Shireen Abu Akleh: Celebrities demand accountability for journalist's killing
More than 100 celebrities and artists have signed a statement released on Thursday, demanding accountability for Israel's killing of Palestinian-American journalist Shireen Abu Akleh.
Abu Akhleh was shot dead by Israeli forces while covering a raid last week in the occupied West Bank city of Jenin. Israel denies responsibility for her death.
The artists, who include actors Mark Ruffalo, Tilda Swinton, Susan Sarandon, Steve Coogan and Miriam Margolyes, filmmakers Asif Kapadia, Ken Loach and Mike Leigh, and former footballer Eric Cantona, said they were "deeply disturbed" by the journalist's killing, who was "wearing a clearly marked press vest".
"As we grieve her loss, we call for full accountability for the perpetrators of this crime and everyone involved in authorising it," the statement said.
On Tuesday, the Israeli newspaper Haaretz reported the Israeli army's military police criminal investigation division did not plan to investigate the killing after concluding there was no suspicion of a criminal act.
Israel had initially said Palestinian gunmen may have been responsible for the death, but then backtracked on its statement, saying it was still unclear what transpired.
Eyewitnesses, including Middle East Eye correspondent Shatha Hanaysha, said Abu Akleh had been targeted by an Israeli sniper.
Thursday's statement went on to condemn Israeli forces beating and attacking Palestinian mourners and pallbearers during the journalist's funeral last Friday, which resulted in the coffin nearly falling to the ground.
"What are we to make of the brazenness and cruelty of this attack on human dignity?" the statement added.
"The killing of Shireen Abu Akleh is a grave breach of international humanitarian law and an attack on journalism and freedom of expression. UN and international human rights experts have said that it may constitute a war crime and should be subject to an independent, transparent international investigation."
Israel has been documented killing and maiming journalists for decades. In April, a formal complaint was filed with the International Criminal Court (ICC), alleging that Israel's "systematic targeting" of Palestinian journalists and its failure to investigate their killings amounted to war crimes.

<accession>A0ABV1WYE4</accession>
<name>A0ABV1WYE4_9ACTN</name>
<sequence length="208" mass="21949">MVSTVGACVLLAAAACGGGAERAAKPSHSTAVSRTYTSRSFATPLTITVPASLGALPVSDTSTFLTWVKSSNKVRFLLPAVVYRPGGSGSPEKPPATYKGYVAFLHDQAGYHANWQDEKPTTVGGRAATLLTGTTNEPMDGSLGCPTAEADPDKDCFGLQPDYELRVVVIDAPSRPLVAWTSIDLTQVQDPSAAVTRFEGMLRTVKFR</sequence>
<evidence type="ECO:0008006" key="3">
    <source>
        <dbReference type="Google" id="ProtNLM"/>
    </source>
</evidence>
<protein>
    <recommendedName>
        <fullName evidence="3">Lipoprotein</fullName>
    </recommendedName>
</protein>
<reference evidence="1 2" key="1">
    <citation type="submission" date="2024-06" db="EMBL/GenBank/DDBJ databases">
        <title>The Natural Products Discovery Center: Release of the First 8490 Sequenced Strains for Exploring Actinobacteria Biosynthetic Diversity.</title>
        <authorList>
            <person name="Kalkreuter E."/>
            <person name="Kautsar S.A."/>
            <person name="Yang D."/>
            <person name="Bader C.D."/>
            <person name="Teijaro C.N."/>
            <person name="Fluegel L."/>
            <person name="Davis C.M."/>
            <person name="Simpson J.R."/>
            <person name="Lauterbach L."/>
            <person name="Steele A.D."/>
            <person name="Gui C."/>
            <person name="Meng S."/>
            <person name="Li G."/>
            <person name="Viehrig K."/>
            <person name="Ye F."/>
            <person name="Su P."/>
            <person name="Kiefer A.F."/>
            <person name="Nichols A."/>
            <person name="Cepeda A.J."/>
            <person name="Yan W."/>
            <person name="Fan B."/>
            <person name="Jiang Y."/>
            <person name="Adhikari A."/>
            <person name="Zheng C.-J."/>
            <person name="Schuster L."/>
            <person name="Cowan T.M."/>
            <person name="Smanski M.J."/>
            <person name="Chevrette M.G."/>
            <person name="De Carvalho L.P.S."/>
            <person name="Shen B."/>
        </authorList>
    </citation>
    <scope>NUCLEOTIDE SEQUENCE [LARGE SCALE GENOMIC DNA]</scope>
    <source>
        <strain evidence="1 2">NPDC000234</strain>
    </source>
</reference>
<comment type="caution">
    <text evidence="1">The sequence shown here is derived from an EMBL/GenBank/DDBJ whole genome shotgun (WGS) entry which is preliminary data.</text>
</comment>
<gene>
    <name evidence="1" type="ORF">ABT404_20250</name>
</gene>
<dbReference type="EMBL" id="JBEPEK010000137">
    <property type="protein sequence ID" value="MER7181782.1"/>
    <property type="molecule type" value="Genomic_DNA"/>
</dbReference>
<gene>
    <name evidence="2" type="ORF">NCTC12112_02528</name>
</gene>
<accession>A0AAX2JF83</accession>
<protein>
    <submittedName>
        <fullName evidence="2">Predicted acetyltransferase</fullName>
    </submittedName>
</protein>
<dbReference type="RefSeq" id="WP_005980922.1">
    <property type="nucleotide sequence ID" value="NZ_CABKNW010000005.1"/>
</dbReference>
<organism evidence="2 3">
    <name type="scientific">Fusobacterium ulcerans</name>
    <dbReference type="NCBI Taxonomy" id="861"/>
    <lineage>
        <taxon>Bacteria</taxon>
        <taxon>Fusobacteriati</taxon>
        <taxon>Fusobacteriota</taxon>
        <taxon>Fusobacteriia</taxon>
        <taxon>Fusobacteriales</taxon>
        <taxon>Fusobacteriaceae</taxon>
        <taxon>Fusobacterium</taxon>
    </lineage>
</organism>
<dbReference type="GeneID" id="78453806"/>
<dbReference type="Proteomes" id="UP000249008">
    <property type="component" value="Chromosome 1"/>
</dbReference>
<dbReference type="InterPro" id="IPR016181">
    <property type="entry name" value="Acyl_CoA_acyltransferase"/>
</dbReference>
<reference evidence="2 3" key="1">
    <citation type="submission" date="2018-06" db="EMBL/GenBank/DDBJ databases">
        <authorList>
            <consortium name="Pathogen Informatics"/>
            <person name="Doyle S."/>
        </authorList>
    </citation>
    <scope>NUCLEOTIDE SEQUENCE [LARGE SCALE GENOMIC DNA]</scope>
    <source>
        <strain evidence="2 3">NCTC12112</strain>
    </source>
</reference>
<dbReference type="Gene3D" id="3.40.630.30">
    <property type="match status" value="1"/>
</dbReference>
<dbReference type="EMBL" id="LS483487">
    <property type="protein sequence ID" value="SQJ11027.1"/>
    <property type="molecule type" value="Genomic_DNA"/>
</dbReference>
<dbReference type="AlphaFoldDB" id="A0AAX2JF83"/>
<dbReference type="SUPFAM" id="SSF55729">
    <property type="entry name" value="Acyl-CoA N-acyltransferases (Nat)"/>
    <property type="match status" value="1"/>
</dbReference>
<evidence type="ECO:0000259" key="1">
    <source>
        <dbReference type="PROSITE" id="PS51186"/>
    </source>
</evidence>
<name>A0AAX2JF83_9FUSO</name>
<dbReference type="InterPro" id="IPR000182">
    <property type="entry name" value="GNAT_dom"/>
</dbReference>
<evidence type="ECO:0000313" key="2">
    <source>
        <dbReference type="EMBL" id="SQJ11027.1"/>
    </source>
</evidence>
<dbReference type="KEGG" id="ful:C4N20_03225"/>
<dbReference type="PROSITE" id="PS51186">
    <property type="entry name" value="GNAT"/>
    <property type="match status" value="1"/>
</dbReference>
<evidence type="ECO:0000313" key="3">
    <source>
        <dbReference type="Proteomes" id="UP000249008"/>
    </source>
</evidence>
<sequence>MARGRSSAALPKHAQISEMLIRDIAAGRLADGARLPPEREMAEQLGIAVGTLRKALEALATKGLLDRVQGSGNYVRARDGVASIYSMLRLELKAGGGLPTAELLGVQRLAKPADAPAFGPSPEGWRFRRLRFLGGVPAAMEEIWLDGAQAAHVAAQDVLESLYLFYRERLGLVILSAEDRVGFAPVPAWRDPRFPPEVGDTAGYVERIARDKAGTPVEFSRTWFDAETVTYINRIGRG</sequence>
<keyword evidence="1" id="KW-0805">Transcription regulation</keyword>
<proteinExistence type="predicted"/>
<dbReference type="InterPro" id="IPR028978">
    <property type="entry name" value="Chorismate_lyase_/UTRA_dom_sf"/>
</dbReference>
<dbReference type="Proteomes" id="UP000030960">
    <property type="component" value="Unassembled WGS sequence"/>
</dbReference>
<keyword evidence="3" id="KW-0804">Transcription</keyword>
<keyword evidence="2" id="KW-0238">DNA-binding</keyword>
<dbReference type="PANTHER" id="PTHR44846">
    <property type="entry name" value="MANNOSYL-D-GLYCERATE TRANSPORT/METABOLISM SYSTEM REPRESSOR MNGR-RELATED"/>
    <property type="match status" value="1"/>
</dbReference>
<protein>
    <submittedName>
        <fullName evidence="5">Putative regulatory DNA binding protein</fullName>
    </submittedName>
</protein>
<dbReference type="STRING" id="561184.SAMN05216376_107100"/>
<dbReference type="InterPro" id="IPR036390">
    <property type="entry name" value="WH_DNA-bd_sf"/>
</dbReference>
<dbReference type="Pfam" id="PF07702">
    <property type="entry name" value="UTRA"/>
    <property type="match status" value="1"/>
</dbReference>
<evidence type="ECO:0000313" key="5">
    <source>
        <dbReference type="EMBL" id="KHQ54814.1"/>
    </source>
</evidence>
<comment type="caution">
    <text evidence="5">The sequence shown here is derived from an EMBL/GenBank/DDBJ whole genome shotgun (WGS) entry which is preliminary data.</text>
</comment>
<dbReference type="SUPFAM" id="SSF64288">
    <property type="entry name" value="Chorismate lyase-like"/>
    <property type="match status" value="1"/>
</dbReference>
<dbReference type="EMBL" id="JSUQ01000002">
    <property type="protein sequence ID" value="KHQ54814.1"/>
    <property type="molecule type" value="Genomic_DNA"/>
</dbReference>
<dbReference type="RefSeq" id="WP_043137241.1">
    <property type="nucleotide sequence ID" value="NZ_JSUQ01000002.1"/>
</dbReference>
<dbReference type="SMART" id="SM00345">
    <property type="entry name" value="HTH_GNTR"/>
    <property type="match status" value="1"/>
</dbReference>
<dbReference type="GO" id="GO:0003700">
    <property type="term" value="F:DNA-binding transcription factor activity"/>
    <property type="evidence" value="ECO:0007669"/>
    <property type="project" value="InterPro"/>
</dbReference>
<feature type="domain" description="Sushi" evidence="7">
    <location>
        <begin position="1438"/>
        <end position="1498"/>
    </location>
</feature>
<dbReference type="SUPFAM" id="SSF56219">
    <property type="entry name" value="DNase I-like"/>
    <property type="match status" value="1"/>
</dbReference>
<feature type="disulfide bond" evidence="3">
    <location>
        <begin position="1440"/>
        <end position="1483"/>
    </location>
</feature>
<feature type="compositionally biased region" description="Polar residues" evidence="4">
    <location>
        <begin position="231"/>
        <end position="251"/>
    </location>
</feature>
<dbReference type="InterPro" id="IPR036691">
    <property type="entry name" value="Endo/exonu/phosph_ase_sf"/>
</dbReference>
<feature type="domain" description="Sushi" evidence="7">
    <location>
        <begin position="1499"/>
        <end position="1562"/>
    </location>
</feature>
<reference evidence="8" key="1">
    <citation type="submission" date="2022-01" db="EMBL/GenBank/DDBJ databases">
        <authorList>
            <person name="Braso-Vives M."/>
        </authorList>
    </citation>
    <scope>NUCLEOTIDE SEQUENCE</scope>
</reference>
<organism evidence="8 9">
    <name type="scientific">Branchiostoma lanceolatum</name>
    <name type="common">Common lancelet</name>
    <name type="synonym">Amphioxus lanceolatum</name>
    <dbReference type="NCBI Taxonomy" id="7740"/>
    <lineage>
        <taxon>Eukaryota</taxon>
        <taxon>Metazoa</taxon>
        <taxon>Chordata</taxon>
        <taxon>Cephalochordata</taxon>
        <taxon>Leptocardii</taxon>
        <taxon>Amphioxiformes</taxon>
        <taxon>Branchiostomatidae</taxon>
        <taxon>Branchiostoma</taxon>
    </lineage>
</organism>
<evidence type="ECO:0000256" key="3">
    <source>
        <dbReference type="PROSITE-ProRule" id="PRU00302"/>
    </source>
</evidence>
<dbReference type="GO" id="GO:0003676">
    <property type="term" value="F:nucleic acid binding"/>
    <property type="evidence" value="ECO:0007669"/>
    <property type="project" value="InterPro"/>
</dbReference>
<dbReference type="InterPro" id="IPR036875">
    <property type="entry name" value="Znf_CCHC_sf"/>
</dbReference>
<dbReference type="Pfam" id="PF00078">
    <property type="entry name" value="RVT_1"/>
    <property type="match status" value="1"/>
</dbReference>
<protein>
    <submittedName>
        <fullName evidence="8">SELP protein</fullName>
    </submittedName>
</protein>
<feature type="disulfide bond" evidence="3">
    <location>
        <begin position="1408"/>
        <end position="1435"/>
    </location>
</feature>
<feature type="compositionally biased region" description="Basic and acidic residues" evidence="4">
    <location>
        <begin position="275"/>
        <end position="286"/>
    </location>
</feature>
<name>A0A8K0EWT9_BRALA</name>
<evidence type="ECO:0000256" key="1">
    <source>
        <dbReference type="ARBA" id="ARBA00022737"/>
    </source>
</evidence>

At least 46 Palestinian journalists have been killed sisnce the Second Intifida in 2000, according to the Palestinian Journalists' Syndicate.
"These crimes are part of a pattern of violence, harassment and intimidation against Palestinian journalists who are shining a light on what Amnesty International, Human Rights Watch, and Israel's leading human rights organisation, B’Tselem, have described as a system of apartheid imposed on the Palestinian people," Thursday's letter continues.
The statement goes on to accuse "Western powers" of providing "diplomatic cover" for Israeli violations of international law and norms.
"It has not gone unnoticed that while our governments have rushed to impose blanket boycotts and sanctions in response to Russia's illegal invasion of Ukraine and the cruelty of its attacks on a civilian population, the same governments continue to fund and shield Israel's decades-long occupation and grave human rights violations against Palestinians."
A small group of politicians have called on the US government to investigate Abu Akleh's killing, urging the administration of US President Joe Biden to restrict military aid to Israel over the tragedy.
Meanwhile in the UK, a handful of MPs also called for an inquiry during an Urgent Question in the House of Commons on Monday.
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